– Blog Post #2 –

The furthest you will fall is the floor.

In the region of North Carolina where I grew up, there was only one place where you could buy dance supplies—and that place was Ms. Betty Novak’s Dance Shop.

It was a tiny store, barely bigger than a supply closet, with rows of cardboard boxes filled with Capezio tights, Danskin unitards, everything a young dancer might need.

I went to the shop one day with my mom. I was about 12 years old. I noticed a framed photograph on the wall—and my eyes widened. It was a tall, lean, gorgeous man in a striking pose. He was black, just like me. He looked regal and majestic. I pointed at the photo, mesmerized.

“Who is that?” I asked.

Ms. Betty explained, “That’s Mel Tomlinson.” She told me that Mel was born in Raleigh, North Carolina, the same place as me, and he was only black man in the New York City Ballet when George Balanchine invited him into the company in 1981. He also danced for Dance Theatre of Harlem, Alvin Ailey American Dance Theatre, Boston Ballet, and North Carolina Dance Theatre.

I had a million questions about Mel. I wanted to know everything! I’d never seen anyone like him before.

Up until that point, most of the black men I saw represented in the media (especially in the dance world) were hip hop and tap dancers. I admired these dancers, and yet, they didn’t resonate with me like Mel did. Seeing that photo of him—with his long lines, his grace and elegance—it was the first time I saw an image of an artist and thought, “That’s who I want to be.”

A few years later, as a young performer at my home dance studio, North Carolina Dance Institute, I had the opportunity to take a masterclass with Mel. Ninety minutes of training with my hero (thanks to my mentor Kirstie Tice-Spadie). Literally a dream come true. I arrived at the studio early (of course) and my stomach shimmered with nervous excitement.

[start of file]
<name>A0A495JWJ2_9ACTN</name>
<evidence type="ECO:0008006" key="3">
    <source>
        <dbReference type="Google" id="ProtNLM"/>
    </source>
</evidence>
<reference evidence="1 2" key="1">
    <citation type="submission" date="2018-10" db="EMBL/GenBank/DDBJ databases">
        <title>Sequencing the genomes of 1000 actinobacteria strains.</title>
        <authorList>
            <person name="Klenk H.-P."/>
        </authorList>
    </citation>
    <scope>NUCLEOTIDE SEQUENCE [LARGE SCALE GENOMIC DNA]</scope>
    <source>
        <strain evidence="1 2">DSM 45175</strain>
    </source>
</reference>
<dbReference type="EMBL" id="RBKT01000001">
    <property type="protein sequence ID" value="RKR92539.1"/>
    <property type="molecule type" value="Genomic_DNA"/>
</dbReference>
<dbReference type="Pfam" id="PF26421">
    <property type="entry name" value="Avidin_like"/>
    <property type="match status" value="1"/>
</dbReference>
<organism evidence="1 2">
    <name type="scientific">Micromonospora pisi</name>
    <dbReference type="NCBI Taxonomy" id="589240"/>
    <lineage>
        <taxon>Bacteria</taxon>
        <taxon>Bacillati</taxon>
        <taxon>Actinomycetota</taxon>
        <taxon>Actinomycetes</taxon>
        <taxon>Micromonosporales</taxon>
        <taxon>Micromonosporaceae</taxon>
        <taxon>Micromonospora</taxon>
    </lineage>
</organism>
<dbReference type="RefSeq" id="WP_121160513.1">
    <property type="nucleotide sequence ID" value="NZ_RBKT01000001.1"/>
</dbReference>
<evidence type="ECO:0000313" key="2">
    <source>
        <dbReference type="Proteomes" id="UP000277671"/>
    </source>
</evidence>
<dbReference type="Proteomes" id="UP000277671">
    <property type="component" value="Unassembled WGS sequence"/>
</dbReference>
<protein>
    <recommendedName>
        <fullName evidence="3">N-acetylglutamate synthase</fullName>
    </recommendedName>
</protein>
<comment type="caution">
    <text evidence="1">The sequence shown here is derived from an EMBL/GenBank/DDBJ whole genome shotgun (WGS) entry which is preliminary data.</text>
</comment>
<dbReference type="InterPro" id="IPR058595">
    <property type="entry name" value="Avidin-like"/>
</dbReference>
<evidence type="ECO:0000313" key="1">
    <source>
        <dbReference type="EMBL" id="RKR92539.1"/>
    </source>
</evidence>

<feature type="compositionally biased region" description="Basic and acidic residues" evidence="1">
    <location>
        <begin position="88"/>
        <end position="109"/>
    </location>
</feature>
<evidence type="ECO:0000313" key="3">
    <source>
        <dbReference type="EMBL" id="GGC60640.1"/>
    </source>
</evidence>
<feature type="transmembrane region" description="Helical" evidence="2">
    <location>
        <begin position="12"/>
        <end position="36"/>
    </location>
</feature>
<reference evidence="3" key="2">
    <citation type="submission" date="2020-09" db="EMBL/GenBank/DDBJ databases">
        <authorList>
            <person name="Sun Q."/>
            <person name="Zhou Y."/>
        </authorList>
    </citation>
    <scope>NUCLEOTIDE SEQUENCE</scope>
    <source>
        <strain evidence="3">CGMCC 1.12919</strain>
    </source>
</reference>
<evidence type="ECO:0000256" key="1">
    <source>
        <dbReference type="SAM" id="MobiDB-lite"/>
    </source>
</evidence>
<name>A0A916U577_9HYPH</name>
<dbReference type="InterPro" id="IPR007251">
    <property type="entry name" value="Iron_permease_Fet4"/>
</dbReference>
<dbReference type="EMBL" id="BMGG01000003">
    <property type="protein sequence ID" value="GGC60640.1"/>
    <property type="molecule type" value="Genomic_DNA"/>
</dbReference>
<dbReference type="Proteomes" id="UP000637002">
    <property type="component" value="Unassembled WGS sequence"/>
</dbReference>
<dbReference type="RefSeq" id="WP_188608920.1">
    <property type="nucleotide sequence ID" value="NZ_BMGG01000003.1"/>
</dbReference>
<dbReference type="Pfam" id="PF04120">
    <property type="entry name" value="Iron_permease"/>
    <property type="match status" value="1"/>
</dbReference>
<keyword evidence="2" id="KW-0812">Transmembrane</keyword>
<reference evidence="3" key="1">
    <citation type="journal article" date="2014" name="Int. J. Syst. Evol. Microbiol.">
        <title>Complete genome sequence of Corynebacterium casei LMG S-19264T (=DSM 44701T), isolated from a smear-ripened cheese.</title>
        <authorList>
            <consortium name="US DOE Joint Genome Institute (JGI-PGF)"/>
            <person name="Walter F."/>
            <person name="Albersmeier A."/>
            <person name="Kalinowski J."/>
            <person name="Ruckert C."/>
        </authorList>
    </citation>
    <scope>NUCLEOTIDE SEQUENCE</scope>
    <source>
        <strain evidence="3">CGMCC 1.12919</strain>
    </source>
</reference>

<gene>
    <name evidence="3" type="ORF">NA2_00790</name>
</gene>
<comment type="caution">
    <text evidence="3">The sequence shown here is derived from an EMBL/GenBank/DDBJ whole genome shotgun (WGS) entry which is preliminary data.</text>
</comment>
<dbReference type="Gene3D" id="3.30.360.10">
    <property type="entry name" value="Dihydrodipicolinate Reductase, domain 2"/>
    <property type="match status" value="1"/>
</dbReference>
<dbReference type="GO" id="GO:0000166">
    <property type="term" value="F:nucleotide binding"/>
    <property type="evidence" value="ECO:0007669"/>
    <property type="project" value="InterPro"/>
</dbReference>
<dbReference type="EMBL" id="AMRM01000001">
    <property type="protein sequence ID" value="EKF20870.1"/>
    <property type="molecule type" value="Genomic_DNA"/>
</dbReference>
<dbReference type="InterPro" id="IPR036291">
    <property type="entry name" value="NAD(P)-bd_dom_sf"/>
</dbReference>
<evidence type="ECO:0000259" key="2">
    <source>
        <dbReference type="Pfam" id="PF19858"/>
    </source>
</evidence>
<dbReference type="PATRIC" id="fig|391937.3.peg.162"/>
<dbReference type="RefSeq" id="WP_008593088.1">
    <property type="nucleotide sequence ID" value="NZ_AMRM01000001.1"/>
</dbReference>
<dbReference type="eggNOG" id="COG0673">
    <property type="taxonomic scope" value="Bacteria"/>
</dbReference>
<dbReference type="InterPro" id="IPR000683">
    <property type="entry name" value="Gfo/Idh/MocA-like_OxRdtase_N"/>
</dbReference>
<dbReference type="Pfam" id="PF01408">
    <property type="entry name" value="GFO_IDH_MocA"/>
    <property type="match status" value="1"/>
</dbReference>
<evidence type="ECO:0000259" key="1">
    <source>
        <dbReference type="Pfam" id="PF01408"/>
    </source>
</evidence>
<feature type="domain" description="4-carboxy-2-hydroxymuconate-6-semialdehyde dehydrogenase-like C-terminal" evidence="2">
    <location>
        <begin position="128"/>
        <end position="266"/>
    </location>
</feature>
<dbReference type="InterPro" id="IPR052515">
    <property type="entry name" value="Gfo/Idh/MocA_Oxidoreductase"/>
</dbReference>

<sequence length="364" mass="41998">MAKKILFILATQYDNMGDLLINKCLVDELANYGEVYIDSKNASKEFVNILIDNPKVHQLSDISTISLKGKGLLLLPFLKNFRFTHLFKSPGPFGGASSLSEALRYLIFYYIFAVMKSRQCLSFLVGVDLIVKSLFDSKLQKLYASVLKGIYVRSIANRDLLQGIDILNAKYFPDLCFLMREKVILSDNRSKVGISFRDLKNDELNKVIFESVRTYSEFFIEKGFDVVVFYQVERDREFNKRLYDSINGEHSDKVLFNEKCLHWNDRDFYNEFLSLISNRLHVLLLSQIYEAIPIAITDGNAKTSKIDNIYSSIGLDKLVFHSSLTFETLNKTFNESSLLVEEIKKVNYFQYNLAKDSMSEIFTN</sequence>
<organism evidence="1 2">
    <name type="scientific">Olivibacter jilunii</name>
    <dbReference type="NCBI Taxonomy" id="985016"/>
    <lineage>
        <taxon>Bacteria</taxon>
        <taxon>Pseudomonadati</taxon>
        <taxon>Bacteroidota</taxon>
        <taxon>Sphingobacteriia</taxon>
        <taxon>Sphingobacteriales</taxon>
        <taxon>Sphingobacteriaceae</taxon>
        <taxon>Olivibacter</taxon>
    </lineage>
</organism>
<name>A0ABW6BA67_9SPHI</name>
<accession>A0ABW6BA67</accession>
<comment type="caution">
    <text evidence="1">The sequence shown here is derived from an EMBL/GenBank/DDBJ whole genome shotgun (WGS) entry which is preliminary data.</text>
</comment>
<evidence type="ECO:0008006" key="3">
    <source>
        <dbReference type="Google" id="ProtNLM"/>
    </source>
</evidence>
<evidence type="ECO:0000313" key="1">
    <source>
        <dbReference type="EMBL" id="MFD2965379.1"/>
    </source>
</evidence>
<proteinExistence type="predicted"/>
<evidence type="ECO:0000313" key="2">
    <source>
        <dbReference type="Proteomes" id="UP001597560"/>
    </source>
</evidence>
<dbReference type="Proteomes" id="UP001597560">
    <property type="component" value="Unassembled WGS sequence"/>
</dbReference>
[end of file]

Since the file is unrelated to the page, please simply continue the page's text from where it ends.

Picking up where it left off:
When it was time for class to begin, a respectful hush fell across the room. We all knew we were in the presence of greatness. A living legend.

Mel stepped forward and spoke words that I will never forget:

“Children!” he said, with his deep voice, sounding like an emperor. “Stand up…now throw yourself onto the floor!”

We all blinked at each other, confused. Ballet classes don’t usually begin by hurling yourself onto the floor.

“Everyone is afraid to fall down,” Mel continued. “But the furthest you can fall is the floor. The floor is not far away. It’s right there. The floor will catch you. And if you ask me, it’s actually pretty comfortable down there.”

Again, he urged us to throw ourselves onto the floor—and we did. Fifty ballet students flopping and thrashing and diving into the ground. And he was right—it wasn’t so terrible down there.

When we face our greatest fear—whether it’s falling onstage, cracking on a high note, being rejected by a college, by a casting director, by a crush—yes, it stings for a moment, but it’s not life-ending. The floor is okay. The floor is survivable. The real lesson is in how you choose to get back up.

Mel passed away on February 5, 2019, just a 3 months ago. My heart has ached to lose one of my heroes. He lived a full, vibrant life. He opened doors for performers like me—and he will always be missed.

In honor of Mel, I invite you to throw yourself onto the floor today. Whatever you fear most, hurl yourself right towards it. Audition for a role that feels a little out of your reach. Apply for a grant. Enroll in a challenging class. Learn a song in a completely different genre or key than you normally do. Try something new. What is the worst that could happen? Even if you fall…the furthest you will fall is the floor.

In loving memory of Mel Alexander Tomlinson.
(January 3, 1954 – February 5, 2019)

The week that he transitioned, we were on our National Tour in Denver. I asked the students to fall on the floor at the beginning of class. The students chuckled. I teared up. Mel smiled.